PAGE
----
# Original Taylor and Marr's Proof of Morley's Theorem

### Problem

If the trisectors of the angles of a triangle are drawn so that those adjacent to each side intersect, the intersections are vertices of an equilateral triangle.

### Hint

Morley's theorem or, as it is often referred to, Morley's Miracle has a long history and multiple proofs, many - if not all of which - have been documented at this site. Each of the proofs (and one that follows is no exception) sheds an extra light on Morley's wonderful discovery. Anyone who has an ambition to add to the collection, should exercise his or her ingenuity. Good luck and enjoy.

### Solution

Let $\alpha,$ $\beta,$ $\gamma$ stand for $\displaystyle\frac{A}{3},$ $\displaystyle\frac{B}{3},$ $\displaystyle\frac{C}{3},$ respectively, so that $\displaystyle\alpha +\beta +\gamma=\frac{\pi}{3}.$ The pairs of trisectors of $B$ and $C$ meet in $D$ and $L.$ Draw the incircle of $\Delta LBC,$ center $D.$ Let $H,$ $K$ be the images of $D$ in $BL$ and $CL$. Draw the tangent $KP$ and produce to meet $BL$ in $F;$ $Q$ is the point of contact of $BL.$

Since $\displaystyle DP=\frac{1}{2}DK,$ $\displaystyle\angle PKD=\frac{\pi}{6}$ and $\displaystyle\angle PDK=\frac{\pi}{3},$ $\displaystyle\angle QDR=\pi - L=2\beta +2\gamma=\frac{2\pi}{3}-2\alpha.$ It follows that

\begin{align}\displaystyle \angle FHQ=\angle FDQ=\frac{1}{2}\angle QDP &= \frac{1}{2}(\angle QDR-\frac{\pi}{3}) \\ &= \frac{\pi}{6}-\alpha. \end{align}

Also $\displaystyle\angle DHK=\angle DKH=\frac{1}{2}\angle L=\frac{\pi}{6}+\alpha,$ whence $\angle FHK=2\alpha,$ $\angle FKH=\alpha.$

Hence $\angle HFK=\pi -3\alpha =\pi - A,$ and $AHFK$ cyclic. It follows that $\angle HAF=\angle HKF=\alpha,$ and $AF$ is a trisector of $A.$ Similarly for $E,$ the meet of $CL$ and the tangent from $H.$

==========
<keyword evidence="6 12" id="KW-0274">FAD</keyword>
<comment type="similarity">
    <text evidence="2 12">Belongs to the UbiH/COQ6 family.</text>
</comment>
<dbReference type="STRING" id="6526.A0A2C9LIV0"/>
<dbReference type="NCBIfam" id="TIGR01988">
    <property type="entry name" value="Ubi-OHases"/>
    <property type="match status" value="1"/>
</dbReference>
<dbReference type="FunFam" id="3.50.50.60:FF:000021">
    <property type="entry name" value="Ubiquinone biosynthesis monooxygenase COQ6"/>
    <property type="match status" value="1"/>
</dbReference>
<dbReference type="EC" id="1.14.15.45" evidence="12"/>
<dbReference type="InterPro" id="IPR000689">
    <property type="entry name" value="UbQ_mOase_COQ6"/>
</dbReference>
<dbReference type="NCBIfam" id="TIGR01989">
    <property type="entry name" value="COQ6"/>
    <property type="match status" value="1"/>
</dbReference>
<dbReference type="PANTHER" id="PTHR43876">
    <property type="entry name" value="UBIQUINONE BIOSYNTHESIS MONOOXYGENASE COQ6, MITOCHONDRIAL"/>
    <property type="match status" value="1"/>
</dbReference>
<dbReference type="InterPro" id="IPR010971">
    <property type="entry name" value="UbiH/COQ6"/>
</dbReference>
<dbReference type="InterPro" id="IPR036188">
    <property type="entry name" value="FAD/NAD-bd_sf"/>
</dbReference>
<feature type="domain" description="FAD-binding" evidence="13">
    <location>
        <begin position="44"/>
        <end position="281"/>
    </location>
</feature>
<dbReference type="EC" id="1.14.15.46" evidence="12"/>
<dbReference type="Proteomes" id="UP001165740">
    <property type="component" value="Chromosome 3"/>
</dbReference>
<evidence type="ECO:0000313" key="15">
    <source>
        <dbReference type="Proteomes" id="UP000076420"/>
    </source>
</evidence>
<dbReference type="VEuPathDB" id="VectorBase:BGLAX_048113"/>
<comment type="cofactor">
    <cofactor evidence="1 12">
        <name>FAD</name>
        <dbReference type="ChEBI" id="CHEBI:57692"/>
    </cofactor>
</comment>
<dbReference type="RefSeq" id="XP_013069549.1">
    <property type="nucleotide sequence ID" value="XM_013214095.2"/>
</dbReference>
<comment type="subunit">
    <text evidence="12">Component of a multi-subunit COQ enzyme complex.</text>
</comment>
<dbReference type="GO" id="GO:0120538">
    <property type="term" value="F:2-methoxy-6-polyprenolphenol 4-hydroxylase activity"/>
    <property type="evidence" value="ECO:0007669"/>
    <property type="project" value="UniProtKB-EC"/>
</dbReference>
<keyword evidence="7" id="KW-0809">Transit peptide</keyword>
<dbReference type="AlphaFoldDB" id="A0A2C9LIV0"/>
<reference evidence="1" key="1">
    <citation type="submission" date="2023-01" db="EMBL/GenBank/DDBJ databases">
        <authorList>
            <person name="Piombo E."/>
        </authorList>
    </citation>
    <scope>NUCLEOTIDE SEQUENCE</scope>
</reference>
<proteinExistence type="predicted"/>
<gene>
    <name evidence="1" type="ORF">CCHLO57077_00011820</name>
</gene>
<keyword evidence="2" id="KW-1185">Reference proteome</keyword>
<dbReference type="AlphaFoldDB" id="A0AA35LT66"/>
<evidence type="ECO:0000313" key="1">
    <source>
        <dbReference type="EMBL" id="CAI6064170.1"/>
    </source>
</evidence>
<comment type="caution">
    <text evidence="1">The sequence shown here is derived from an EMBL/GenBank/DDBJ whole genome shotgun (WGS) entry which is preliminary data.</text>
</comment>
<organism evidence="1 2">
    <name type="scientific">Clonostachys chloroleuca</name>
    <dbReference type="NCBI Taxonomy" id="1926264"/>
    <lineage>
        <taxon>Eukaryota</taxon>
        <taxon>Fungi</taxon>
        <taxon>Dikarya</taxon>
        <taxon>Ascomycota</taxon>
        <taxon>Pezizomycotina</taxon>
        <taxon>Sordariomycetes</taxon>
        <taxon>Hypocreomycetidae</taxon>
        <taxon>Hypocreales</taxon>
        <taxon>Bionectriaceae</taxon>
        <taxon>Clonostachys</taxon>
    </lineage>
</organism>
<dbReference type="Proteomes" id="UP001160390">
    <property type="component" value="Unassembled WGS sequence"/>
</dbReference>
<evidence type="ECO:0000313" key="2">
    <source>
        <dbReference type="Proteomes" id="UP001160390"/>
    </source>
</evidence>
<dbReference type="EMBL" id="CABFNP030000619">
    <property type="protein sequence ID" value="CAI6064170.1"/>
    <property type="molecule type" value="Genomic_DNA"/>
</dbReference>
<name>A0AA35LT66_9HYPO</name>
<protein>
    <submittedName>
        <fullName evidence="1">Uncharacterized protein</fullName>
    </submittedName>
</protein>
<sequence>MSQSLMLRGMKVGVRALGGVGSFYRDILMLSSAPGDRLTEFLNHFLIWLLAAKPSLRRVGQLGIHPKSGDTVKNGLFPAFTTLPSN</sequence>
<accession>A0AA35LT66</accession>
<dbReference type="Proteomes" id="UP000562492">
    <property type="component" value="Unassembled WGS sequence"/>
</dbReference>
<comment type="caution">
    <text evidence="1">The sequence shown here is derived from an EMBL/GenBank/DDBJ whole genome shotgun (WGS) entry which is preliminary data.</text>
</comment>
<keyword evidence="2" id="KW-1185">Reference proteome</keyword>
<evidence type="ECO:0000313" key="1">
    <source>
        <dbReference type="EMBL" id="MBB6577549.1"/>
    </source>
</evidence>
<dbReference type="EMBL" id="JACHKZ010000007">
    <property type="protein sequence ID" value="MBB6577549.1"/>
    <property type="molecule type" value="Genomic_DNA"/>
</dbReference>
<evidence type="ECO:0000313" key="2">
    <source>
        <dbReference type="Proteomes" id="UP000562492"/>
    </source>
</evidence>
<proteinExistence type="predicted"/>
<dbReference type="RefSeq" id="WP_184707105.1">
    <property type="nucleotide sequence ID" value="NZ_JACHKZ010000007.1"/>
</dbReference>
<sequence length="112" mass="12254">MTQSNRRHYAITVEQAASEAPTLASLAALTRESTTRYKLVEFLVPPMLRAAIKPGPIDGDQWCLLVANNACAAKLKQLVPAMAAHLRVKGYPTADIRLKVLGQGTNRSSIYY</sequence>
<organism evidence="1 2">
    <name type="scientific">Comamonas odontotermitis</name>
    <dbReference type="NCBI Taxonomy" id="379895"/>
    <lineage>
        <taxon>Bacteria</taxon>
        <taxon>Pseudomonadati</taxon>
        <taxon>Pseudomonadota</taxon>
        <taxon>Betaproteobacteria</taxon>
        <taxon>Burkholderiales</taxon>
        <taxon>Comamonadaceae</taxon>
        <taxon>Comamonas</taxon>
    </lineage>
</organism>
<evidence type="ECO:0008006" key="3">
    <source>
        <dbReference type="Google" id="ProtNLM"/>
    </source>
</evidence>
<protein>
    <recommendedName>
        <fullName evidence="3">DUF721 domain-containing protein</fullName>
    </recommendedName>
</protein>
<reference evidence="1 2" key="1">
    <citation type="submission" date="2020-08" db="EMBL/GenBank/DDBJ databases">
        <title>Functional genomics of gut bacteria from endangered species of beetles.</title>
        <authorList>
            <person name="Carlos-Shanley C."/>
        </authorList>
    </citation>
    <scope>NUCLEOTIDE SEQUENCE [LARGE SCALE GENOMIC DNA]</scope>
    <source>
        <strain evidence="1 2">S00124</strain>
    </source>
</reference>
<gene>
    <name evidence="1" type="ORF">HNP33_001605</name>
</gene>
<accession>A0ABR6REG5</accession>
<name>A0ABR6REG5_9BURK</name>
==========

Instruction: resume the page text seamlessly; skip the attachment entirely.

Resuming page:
From the symmetry of the figure $DHK$ with respect to the circle it follows that $DF=DE$ and $\angle FDE$ is easily seen to be $\displaystyle\frac{\pi}{3}.$ Therefore, $\Delta DEF$ is equilateral.

### Acknowledgment

This is the original proof as it appeared in the oft-quoted Taylor/Marr paper (Proceedings of Edinburgh Math. Society, 1914) which attributed it to W. E. Philip. I am grateful to Roger Smyth for bringing this proof to my attention.

The proof has appeared in Ross Honsberger's Mathematical Gems [p. 96-98] and in R. A. Johnson's Advanced Euclidean Geometry (Modern Geometry) [pp. 253-254], in the latter in a rather modified form which I reproduced in my earlier attempt, on seeing which Roger Smyth wrote to observe that the original proof is more transparent than that of Johnson's, in part because if Johnson's use of indices but also because of several elements drawn in the diagram that were not strictly necessary for the proof and thus cluttered the drawing. I think this is instructive to have both versions online to enable a curious reader easy comparison between the two.

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